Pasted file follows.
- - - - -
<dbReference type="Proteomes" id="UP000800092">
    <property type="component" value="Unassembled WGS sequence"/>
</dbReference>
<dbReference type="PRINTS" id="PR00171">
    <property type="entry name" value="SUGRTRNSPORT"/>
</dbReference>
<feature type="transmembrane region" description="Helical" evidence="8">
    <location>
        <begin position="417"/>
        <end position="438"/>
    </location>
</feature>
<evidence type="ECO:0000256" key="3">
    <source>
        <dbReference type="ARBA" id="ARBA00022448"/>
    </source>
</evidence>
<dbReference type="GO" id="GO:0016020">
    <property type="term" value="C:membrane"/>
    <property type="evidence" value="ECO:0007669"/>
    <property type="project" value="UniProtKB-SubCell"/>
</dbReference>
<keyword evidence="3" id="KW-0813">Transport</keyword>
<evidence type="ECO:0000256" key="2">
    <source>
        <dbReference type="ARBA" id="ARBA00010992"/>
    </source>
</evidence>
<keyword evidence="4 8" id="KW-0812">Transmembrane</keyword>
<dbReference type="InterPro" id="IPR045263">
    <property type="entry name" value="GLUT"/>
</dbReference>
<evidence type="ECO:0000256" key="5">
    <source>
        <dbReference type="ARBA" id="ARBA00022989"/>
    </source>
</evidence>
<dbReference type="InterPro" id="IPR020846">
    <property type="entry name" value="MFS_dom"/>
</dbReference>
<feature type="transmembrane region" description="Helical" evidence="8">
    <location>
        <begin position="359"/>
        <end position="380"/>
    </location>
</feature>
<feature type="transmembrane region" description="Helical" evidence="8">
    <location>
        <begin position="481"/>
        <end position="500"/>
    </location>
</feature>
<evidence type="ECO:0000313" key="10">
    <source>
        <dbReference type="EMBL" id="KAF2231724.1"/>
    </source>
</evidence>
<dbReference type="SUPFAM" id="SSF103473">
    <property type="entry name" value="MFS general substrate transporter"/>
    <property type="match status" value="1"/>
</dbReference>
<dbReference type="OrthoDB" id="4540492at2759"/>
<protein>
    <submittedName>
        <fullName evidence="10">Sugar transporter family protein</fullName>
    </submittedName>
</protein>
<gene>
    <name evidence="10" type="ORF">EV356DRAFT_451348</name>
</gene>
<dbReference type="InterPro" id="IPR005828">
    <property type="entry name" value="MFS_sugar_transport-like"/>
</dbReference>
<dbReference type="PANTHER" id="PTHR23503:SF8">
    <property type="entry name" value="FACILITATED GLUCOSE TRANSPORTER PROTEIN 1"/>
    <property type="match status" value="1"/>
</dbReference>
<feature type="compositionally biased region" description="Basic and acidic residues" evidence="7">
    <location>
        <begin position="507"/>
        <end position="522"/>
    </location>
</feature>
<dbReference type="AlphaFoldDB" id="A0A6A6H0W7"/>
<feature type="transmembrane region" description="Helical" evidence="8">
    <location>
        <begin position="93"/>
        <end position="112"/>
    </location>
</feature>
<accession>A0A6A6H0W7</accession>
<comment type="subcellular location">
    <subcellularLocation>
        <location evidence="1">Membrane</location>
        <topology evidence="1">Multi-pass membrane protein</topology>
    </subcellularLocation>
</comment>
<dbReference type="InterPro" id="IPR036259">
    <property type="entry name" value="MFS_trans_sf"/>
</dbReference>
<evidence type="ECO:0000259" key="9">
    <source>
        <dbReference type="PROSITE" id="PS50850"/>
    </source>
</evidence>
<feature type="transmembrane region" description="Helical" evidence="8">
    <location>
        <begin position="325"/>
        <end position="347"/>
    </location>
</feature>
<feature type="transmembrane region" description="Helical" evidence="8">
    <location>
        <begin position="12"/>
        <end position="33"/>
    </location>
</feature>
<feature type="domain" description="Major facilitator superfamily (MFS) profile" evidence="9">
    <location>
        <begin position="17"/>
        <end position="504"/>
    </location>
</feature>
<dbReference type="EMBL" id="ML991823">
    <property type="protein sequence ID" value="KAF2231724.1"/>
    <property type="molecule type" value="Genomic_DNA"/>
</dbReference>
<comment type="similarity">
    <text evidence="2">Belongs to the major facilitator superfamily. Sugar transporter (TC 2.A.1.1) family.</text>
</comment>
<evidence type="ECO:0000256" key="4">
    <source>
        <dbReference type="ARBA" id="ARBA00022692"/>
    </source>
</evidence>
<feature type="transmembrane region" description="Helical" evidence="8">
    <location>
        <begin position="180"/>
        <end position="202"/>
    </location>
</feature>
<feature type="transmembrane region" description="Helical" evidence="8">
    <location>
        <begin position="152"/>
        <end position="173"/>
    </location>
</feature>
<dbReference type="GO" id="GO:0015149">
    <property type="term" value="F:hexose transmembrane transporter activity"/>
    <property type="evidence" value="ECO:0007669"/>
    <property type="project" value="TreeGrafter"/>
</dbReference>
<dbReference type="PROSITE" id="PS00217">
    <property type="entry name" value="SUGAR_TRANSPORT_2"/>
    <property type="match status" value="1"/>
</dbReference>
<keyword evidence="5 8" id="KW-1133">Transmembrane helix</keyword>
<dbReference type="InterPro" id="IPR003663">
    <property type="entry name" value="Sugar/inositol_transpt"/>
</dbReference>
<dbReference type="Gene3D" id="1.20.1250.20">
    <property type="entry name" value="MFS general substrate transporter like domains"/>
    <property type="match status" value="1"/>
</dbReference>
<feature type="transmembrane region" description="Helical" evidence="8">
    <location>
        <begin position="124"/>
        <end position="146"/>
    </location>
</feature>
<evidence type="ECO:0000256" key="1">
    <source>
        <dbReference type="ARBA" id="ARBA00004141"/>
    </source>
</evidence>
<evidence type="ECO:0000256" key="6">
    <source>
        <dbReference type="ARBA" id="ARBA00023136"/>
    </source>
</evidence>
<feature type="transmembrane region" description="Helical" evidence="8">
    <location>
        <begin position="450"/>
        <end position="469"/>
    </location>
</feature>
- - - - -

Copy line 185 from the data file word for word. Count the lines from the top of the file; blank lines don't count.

    </location>